Information gathered now can help postpone or even prevent costly delays, repairs and replacements by giving personnel the data they need to make the right decisions, when and where they're needed.
Critical equipment, assets and systems don't always come with a user manual — or at least not anything that could possibly contain all the adjustments, operational requirements, repairs, upgrades and replacements necessary for keeping an airport running smoothly.
That's why keeping up-to-date on specifications, conditions, plans, maintenance schedules and other items is essential. Information gathered now can help postpone or even prevent costly delays, repairs and replacements by giving personnel the data they need to make the right decisions, when and where they're needed. Establishing systems, components and subcomponents to be accounted for and tracked is also important to properly communicate lines of responsibility to staff and/or contractors. This can help delineate the entire facility into manageable pieces so that critical assets do not fall through the cracks.
Most facilities are fortunate to have longtime staff with great amounts of institutional knowledge and know-how to operate and maintain the systems. However, as longtime personnel retire and others depart, capturing information that otherwise might be lost becomes even more critical.
Here are some key aspects of asset management to consider:
Create a baseline.
A key and instrumental method of documenting and maintaining information from staff is to create a baseline for the system. Many facilities lack information about past and existing conditions. Without knowing what a facility has in place and its condition, how can it be maintained, serviced or scheduled for replacement? This goes both for historical information and existing conditions: For each system compile an assessment that includes location, type of equipment, manufacturer, equipment age, service life, deferred maintenance and replacement value. Also, be sure to document services and repairs that have been performed, and track issues that have arisen in the past, are ongoing or remain unresolved. Such information often proves instrumental in being efficient and effective.
Document operational and maintenance activities.
A preventive maintenance plan should be in place, or one should be created. Having a regimented plan that includes daily, weekly, monthly and annual activities — and with observations and operational checklist verifications for each system — is essential for overall performance, especially as staff sets guidelines for following manufacturers' recommendations. Maintenance tasks should be uniform for all staff performing preventative maintenance, and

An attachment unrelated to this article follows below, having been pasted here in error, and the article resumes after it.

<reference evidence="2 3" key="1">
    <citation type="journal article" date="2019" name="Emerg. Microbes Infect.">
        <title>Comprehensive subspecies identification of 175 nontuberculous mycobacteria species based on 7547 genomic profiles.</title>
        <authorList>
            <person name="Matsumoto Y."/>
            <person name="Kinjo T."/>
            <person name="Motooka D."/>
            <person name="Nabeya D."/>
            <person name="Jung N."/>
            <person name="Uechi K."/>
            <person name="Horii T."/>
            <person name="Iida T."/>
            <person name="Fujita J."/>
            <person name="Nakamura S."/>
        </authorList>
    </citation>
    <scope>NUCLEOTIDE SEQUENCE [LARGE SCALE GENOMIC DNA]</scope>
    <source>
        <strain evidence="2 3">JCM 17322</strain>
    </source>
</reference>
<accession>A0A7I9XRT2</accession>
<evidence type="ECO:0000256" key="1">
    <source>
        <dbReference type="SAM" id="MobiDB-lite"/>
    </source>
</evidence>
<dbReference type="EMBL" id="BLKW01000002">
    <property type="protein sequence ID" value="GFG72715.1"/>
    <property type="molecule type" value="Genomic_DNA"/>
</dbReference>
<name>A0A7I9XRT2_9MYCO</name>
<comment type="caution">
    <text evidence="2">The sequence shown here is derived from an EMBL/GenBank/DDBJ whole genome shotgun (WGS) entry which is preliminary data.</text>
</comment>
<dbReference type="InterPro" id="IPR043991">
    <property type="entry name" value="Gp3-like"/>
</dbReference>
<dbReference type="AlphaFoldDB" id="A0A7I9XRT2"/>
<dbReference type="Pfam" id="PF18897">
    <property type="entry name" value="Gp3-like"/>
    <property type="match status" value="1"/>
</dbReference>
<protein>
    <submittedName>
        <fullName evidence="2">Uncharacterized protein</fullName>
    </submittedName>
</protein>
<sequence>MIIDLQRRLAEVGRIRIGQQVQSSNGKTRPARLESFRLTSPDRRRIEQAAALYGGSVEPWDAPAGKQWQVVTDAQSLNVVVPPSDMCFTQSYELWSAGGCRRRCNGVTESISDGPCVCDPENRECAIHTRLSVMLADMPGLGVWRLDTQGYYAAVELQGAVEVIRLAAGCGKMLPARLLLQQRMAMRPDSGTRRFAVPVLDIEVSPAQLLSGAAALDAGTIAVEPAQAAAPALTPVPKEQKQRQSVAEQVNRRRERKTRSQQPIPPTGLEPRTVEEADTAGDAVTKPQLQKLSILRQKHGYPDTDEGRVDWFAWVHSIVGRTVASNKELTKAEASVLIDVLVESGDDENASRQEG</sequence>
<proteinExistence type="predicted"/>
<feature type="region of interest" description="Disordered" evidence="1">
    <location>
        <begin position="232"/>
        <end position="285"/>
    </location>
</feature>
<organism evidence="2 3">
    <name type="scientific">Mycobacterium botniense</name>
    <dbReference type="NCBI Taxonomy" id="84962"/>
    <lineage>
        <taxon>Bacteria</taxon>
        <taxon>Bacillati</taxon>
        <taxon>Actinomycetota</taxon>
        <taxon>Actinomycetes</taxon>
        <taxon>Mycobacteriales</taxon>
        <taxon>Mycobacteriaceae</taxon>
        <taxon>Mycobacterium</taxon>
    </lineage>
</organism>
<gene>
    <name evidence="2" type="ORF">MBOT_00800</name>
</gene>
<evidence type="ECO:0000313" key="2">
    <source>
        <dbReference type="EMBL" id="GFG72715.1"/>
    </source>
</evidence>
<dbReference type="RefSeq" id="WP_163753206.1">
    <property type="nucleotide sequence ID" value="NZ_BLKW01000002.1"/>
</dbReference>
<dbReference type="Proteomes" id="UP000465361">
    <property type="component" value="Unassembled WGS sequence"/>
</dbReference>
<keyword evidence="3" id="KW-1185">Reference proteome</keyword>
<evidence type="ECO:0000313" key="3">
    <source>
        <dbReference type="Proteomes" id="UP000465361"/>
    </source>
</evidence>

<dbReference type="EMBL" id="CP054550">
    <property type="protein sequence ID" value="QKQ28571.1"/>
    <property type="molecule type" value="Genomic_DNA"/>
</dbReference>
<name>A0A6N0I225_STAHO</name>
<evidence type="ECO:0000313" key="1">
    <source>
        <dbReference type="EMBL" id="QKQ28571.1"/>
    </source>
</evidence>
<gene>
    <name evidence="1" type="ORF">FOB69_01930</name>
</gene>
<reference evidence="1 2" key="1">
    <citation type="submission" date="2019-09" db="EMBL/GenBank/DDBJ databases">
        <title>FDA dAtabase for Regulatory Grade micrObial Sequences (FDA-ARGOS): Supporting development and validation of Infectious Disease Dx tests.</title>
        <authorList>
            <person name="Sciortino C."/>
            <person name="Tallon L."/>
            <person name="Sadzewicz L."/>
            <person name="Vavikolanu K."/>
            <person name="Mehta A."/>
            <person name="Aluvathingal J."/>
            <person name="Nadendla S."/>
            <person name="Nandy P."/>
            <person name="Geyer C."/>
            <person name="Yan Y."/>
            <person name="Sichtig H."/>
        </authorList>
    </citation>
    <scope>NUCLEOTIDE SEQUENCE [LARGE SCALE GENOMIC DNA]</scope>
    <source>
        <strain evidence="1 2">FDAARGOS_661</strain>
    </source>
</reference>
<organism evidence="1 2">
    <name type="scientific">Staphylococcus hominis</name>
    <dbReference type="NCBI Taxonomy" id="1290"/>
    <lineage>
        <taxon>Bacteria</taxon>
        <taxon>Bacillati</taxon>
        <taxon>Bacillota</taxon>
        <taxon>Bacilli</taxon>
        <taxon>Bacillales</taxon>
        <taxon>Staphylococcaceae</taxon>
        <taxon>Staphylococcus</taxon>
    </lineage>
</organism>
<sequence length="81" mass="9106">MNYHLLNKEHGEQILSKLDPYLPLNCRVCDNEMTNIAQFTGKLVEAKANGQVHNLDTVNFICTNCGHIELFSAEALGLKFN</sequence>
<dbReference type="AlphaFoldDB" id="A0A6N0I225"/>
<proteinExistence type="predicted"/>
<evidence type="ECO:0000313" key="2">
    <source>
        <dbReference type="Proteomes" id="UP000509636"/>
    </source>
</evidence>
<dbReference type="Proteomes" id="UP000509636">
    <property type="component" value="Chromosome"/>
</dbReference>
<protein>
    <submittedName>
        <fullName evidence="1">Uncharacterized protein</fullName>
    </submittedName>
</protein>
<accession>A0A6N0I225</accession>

plans for specific systems should be tabbed, indexed and readily available.
• Provide hands-on leadership.
Managing directors and department heads should allocate time to walk down to the systems in place and observe firsthand how a system was installed, its operation and any difficulties with accessibility or maintenance. Understanding types of systems or subsystems — including new versus old, monitored or not, and head end communications — helps capture the overall picture of an entire system. Interviews with staff are important and should occur during walk-throughs or staff meetings, providing open-communication opportunities for everyone. Having multiple concepts and ideas for improvement improves planning.
Geodatabase files and proprietary data collection tools can be used to collect critical asset information, which then can be integrated with current or future Enterprise Asset Management Systems (EAMS). Burns & McDonnell has provided this type of support to major airports in establishing baselines for existing assets, including the documentation of nameplate information, equipment age, remaining service life, conditions, risk effect and O&M practices. Using this information, along with deferred maintenance and replacement costs, recommendations can be developed based on predetermined planning horizons for repairs and capital improvement programs as well as O&M plans. Issues identified and corresponding recommendations also can be used to generate work orders through the EAMS for tracking and completion by airport staff and/or service contractors.
Chris Hotop, PE, LEED AP, is a project manager in the Aviation Group at Burns & McDonnell.
To reduce risks in maintenance and operation of critical assets and systems, invest in gathering useful information through:
- Facility condition assessments
- Documentation of record drawings
- Surveys and walk-throughs
- Meetings with stakeholders
- Interviews with longtime staff
- Utilization of EAMS for work order and project management tracking